But if the costs were too high for gamelayers, why would a free software adaptation of it be possible? Well because the code might be modified so that the resource use becomes distributed. I think the biggest mistake of Gamelayers was their protective and secretive nature on all things related to The Nethernet, even up to and including the announcement of the shutdown that came as a surprise even to some of the most valued members of their community. If they had allowed far more crowdsourcing of various aspects of the game, (eg: badge creation), perhaps this unfortunate fate might have been avoided.

But where Gamelayers failed, perhaps the community driven creativity, from players, for players, might make the Nethernet what it could have been. I can only imagine solutions such as federated servers, each of them possible to be hosted by any person’s desktop, sharing resources to allow the game to run smoothly. A team of free software programmers simply coding in the tools that people really want to have, that will make the game far more immersive and exciting, instead of the semi-boring event it is now. And by the nature of Free Software, you might see other versions of the Nethernet spring up, based on different universes rather than the same Victorian Steampunk one PMOG was always based on, again connected via distributed computing.

The possibilities are always there, but it is the curse of closed source initiatives to be always be based on the limited perspective of the developers, rather than opening up to the creativity of people “scratching their own itch”. Lets all hope that in the end, they will at least do the right thing and release the code under the AGPL as Nethernet’s last hurrah.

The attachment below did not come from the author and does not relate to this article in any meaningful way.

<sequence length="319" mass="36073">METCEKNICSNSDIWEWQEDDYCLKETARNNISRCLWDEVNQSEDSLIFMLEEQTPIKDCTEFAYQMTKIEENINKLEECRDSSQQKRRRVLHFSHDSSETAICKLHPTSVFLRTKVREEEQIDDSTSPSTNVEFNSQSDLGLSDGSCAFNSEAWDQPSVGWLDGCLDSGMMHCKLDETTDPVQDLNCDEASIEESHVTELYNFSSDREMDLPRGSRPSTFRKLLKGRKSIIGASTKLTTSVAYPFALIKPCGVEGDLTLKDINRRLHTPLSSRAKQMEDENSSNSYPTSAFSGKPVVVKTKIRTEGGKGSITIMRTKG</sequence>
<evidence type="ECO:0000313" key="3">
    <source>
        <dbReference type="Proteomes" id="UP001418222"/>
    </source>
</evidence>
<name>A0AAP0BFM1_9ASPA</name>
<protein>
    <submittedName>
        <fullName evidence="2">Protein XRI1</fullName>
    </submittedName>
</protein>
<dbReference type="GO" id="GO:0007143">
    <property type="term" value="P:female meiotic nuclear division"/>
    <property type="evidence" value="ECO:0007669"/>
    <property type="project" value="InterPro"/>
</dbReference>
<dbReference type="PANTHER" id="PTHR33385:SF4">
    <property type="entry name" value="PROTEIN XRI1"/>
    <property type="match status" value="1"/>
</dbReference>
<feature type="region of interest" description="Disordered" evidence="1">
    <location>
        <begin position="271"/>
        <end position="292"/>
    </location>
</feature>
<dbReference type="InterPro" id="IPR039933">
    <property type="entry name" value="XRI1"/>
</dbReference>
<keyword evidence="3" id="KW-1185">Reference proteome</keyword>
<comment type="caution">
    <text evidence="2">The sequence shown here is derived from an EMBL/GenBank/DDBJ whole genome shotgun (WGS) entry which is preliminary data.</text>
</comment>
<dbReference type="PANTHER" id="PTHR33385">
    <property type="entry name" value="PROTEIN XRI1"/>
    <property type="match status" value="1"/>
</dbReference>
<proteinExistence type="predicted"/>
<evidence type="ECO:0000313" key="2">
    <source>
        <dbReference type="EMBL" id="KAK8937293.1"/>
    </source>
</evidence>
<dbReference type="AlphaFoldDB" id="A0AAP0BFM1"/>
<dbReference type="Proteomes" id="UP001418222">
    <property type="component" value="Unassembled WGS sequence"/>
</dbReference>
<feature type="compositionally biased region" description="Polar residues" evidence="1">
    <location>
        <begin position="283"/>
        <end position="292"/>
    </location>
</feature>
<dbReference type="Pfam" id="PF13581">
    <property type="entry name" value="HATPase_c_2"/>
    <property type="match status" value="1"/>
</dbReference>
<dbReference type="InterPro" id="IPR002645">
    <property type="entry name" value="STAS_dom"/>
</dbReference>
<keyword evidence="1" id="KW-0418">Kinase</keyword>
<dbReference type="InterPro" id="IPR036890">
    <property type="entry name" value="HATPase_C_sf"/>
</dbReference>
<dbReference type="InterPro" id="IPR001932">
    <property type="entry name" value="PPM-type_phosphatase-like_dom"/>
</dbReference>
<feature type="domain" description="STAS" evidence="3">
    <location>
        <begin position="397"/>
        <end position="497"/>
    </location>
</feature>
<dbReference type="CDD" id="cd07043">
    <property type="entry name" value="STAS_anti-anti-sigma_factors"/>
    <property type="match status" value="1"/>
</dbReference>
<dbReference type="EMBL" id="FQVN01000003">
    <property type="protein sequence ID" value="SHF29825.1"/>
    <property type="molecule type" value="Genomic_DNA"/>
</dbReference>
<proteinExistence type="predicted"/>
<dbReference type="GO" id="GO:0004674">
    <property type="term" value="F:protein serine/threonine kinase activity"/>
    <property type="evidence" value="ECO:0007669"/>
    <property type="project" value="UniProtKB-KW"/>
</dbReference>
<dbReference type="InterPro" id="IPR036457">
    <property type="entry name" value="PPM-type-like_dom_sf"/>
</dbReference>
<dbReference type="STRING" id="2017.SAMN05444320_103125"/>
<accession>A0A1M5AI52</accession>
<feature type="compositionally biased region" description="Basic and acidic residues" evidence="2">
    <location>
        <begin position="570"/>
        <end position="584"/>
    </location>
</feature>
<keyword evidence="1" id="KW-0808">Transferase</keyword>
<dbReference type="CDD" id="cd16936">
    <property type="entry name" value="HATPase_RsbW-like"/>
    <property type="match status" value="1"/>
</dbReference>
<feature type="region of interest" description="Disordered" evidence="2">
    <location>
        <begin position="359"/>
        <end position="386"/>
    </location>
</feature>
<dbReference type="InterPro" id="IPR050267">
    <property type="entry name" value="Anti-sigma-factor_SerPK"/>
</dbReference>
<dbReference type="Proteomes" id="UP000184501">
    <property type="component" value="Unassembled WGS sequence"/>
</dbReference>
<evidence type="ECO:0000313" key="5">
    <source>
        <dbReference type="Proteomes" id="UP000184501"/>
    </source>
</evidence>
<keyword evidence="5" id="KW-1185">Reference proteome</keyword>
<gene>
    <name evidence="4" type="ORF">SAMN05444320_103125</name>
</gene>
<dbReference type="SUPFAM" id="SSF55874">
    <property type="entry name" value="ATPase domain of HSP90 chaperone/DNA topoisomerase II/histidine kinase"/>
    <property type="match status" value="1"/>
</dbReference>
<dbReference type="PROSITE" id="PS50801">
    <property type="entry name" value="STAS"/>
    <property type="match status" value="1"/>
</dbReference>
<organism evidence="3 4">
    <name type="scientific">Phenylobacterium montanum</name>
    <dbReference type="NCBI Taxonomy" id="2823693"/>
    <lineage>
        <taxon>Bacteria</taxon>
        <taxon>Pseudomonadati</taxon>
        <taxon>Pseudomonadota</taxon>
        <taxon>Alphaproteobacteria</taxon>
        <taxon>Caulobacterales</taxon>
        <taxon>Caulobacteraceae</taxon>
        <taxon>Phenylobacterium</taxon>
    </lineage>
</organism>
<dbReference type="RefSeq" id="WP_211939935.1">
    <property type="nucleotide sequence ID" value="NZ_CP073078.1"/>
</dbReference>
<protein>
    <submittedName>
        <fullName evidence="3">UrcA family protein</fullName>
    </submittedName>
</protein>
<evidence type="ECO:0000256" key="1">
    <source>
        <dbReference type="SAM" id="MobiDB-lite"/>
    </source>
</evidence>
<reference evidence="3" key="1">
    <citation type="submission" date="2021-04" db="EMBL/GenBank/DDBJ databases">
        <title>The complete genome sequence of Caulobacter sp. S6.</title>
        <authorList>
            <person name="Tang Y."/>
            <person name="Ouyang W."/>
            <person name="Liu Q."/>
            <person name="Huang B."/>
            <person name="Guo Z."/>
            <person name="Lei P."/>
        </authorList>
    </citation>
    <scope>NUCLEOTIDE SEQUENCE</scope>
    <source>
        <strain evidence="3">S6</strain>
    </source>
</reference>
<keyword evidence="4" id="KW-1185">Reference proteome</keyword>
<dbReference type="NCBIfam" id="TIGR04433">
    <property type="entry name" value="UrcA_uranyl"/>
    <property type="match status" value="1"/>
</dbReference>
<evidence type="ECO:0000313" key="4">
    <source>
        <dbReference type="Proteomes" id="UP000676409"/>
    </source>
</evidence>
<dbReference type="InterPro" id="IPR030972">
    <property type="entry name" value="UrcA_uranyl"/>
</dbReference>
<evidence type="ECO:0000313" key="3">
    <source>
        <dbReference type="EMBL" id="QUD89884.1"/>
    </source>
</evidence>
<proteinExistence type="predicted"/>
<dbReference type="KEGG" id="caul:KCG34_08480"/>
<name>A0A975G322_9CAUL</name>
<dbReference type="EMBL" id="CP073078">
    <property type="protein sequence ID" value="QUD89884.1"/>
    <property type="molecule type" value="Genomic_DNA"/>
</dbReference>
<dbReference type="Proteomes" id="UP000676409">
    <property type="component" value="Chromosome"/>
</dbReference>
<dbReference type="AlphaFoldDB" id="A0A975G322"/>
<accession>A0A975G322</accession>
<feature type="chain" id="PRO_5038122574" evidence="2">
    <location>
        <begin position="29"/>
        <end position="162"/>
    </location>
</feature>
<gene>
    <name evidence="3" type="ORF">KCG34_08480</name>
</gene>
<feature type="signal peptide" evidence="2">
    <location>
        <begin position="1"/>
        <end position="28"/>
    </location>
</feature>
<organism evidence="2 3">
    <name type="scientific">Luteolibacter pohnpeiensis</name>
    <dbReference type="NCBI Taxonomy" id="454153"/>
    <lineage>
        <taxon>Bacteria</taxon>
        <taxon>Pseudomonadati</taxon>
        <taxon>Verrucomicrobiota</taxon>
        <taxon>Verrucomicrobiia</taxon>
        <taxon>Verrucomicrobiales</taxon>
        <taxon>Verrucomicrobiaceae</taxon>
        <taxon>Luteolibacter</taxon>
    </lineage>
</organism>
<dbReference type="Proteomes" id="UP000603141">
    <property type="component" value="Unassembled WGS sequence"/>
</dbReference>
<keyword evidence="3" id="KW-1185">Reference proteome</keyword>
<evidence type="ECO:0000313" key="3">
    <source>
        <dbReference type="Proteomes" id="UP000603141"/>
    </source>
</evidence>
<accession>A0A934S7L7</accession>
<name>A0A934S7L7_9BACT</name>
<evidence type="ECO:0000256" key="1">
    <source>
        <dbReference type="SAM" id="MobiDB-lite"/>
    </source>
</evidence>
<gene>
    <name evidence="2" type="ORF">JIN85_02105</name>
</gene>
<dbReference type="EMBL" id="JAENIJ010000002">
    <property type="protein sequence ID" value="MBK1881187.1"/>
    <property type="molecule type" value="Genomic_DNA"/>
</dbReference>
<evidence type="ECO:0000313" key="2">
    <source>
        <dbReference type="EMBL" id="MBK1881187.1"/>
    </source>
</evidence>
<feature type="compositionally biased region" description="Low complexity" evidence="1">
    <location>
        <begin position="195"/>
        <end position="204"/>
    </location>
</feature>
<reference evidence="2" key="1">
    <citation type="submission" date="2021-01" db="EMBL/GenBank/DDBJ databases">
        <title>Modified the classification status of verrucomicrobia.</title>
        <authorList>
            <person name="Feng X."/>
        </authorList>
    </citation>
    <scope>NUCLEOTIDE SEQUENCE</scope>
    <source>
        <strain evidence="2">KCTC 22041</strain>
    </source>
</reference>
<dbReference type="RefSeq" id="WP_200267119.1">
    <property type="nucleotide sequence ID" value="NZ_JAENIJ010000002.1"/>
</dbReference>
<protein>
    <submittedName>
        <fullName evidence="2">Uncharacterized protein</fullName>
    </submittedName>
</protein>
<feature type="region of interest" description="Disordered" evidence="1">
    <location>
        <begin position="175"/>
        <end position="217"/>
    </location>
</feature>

Pathfinder Db0, signing out…

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16 thoughts on “The end of the Nethernet(?)

  1. Pathmaker? Imagine the possibilities if pmog could be run by the players. Although some people worry about it being able to hack it easily and cheat one's way to the top of a class, I say – "So what"? I think that that'd even make the game *more fun, to have some players who can spice things up a bit. The thing is, if pmog were to be openware, we'd need a leader; perhaps a steward? PS – wow, it's amazing not having to see an "ERROR" after posting!

    1. All Free Software projects have a person or a group of people leading them, usually the main developers so there's not going to be a lot of difference there. And hacking can be prevented in various ways, such as people marking servers as hacked, or using md5 hashes to make sure federated servers run the same version of the SW. Many free software games managed to have a healthy multiplayer without large problems from cheating.

  2. I have to agree with what you said about keeping the community in the dark. I feel like this was one of the biggest issues, and the sad thing is I doubt that they learned anything from this experience. Even as a Steward, we were often not told things, or given a heads up and hour before "Oh by the way, server maintenance again today". When Joe (burdenday) was let go, this got even worse. Really, I think Joe getting the boot was the beginning of the end.